We appreciate OIG's efforts in conducting this review. Our comments on the draft report content and recommendations are attached.
Please let me know if you have any questions. Staff inquiries may be directed
Candace Skurnik, Director, Audit Management and Liaison Staff, at extension 54636.
COMMENTS ON THE OFFICE OF THE INSPECTOR GENERAL (OIG) DRAFT REPORT "THE SOCIAL SECURITY ADMINISTRATION'S COMPLIANCE WITH THE EMPLOYEE RETIREMENT INCOME SECURITY ACT" (A-14-04-24099)
Thank you for the opportunity to review and comment on the draft report. Overall, we agree with the report's conclusions and recommendations. We are pleased that the review recognizes our effort to comply with Employee Retirement Income Security Act (ERISA) requirements. Our responses to the recommendations and suggested technical comments below provide information or updated language on the actions we have taken or plan to take to move toward fulfillment of all of our responsibilities under ERISA.
We have one substantive concern about the calculation of estimated savings related to processing incomplete and/or illegible ERISA forms (page 5 of the report and Appendix B). The report notes that the forms required additional work compared to forms that were complete and legible. However, the estimate of the cost of processing this work assumes the same unit time as the overall workload and then identifies all of the processing time associated with processing the incomplete or illegible forms as the potential savings. As calculated, the estimate assumes this represents the savings by concluding that these records should have been sent back to the Internal Revenue Service (IRS) to be resolved. Since the records would ultimately have to be processed after the incomplete and/or illegible fields are resolved, the actual savings are the time and costs of only the Social Security Administration (SSA) work that would have been in addition to the effort of processing other complete and legible records; i.e., the time we spent resolving the incomplete and/or illegible fields. Additionally, because the report does not provide information on how much additional time we spent to process records that are incomplete or illegible, the potential savings cannot be estimated.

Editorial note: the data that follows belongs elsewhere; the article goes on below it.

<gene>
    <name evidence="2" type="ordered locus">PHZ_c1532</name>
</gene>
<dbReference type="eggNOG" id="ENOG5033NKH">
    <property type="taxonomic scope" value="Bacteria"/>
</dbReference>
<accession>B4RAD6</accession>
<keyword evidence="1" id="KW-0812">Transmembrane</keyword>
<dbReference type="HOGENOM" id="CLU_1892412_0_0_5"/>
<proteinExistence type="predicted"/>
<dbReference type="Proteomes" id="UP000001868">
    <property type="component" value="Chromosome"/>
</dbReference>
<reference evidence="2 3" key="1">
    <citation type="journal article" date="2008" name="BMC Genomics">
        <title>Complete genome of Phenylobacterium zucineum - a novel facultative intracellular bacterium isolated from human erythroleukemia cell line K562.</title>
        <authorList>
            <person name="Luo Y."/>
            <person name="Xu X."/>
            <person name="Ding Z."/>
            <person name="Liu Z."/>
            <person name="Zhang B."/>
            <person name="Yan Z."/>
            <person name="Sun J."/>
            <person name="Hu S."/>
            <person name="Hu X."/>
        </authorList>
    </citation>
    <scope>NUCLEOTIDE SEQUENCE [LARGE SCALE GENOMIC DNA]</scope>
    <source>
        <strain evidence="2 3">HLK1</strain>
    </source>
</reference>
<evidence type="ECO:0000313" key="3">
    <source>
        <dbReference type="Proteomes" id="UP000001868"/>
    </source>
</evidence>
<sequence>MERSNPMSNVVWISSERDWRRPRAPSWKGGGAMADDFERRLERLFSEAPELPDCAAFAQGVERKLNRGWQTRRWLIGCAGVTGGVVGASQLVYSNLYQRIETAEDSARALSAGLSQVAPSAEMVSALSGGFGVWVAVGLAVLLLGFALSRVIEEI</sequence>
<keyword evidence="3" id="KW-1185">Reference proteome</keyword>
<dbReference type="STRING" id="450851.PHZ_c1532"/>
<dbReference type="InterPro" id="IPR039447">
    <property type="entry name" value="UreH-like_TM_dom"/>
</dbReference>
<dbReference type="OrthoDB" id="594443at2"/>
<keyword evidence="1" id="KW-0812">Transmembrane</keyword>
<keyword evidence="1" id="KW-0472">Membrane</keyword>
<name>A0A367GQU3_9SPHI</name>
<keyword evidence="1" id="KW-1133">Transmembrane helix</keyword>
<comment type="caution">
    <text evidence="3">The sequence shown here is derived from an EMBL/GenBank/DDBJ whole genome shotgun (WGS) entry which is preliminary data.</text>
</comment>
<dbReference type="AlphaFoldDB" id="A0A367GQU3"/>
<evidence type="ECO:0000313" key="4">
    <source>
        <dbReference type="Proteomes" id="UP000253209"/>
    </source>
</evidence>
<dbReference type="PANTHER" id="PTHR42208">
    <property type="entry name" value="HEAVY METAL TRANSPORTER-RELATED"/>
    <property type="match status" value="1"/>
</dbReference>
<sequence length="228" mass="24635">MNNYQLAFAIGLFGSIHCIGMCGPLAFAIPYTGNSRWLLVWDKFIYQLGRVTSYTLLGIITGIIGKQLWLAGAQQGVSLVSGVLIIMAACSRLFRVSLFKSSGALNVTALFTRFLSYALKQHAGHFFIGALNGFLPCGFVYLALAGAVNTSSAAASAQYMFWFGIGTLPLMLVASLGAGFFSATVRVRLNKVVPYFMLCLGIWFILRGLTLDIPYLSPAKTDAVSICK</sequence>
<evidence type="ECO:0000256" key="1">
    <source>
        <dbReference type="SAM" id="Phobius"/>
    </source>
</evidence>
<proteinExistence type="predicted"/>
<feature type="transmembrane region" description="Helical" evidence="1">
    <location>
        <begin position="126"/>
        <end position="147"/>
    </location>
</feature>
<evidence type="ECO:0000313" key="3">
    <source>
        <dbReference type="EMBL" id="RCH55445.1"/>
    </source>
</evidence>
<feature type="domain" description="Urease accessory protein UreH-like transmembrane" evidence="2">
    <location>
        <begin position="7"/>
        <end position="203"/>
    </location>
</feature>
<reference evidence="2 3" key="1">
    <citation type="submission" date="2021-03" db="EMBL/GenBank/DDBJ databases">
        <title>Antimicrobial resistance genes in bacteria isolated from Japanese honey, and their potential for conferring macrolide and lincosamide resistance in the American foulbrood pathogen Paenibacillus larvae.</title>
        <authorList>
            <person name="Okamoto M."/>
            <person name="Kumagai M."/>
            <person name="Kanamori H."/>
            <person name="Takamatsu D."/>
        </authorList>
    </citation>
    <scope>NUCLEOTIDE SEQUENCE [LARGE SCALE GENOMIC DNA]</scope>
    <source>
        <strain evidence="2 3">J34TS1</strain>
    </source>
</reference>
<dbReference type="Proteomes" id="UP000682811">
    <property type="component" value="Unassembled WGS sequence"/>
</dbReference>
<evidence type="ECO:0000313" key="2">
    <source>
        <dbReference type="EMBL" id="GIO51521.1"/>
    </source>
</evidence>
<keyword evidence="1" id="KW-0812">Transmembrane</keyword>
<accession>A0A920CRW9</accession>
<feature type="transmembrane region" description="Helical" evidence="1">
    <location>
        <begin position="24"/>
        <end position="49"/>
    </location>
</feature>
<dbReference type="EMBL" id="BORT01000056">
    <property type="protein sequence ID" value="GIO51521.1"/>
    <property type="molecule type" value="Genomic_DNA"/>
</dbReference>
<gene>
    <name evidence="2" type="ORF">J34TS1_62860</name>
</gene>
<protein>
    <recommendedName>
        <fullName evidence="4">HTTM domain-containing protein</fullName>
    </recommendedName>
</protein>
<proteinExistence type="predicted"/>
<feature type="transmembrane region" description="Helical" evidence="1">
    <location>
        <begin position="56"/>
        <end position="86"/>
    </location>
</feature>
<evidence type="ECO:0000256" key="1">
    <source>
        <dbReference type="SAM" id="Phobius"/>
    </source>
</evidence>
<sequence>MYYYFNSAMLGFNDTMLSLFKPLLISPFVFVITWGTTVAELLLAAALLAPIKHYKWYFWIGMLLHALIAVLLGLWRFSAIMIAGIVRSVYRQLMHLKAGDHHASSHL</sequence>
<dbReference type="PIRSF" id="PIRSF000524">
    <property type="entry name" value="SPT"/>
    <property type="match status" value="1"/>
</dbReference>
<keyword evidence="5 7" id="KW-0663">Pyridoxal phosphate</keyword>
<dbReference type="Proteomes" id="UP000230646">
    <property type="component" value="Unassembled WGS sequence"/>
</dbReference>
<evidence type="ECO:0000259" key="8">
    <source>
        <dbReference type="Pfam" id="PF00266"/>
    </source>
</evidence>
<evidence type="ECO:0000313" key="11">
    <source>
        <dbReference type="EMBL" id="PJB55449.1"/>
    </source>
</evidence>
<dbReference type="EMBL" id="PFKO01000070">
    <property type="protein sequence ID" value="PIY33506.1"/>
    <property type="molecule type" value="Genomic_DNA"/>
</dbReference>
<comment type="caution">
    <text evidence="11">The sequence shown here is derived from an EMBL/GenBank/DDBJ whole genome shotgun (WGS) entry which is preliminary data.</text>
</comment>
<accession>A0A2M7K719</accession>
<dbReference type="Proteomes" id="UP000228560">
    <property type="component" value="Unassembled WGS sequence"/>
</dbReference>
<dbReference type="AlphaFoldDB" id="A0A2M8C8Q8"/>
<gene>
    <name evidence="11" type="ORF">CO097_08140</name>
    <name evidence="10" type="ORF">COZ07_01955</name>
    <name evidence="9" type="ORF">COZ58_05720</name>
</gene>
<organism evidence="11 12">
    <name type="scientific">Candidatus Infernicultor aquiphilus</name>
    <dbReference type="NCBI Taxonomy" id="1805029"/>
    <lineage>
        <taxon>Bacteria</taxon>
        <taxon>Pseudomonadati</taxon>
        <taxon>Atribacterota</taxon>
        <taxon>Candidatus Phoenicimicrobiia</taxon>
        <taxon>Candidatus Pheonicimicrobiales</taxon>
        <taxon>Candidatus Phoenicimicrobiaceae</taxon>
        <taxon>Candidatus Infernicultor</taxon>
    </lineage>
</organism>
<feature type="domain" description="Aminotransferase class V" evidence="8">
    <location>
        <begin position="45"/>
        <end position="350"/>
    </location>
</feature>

SSA should continue to develop and implement its system to process all electronic ERISA Filing Acceptance System (EFAST) records as soon as practicable.
We agree. The system to process the EFAST records was released on June 10, 2004. As of June 25, 2004, all of the backlogged files were processed and updated to our ERISA master file. Phase II of ERISA EFAST is being considered by the Information Technology Advisory Board for implementation in fiscal year 2005.
SSA should formally participate on the development team for Department of Labor's (DOL) EFAST 2 project.
We agree. We plan to work closely with DOL on the EFAST 2 project.
SSA should determine what its responsibilities are under ERISA and its obligations concerning the memorandum of understanding (MOU) with IRS regarding incomplete and illegible documents.
We agree. Both IRS's and SSA's responsibilities regarding receiving incomplete and illegible documents from IRS are contained in the existing MOU. Currently, our General Counsel (GC) is evaluating the implications of IRS's non-compliance with the existing MOU to identify a possible resolution. Additionally, we are in the process of negotiating a new MOU with IRS and the issue of incomplete forms processing will be addressed during those negotiations.
SSA should develop and implement an MOU with the Pension Benefit Guarantee Corporation (PBGC) to specify roles and responsibilities of both parties regarding the sharing of information.
We agree. The final version MOU between SSA and PBGC is currently being reviewed by our GC.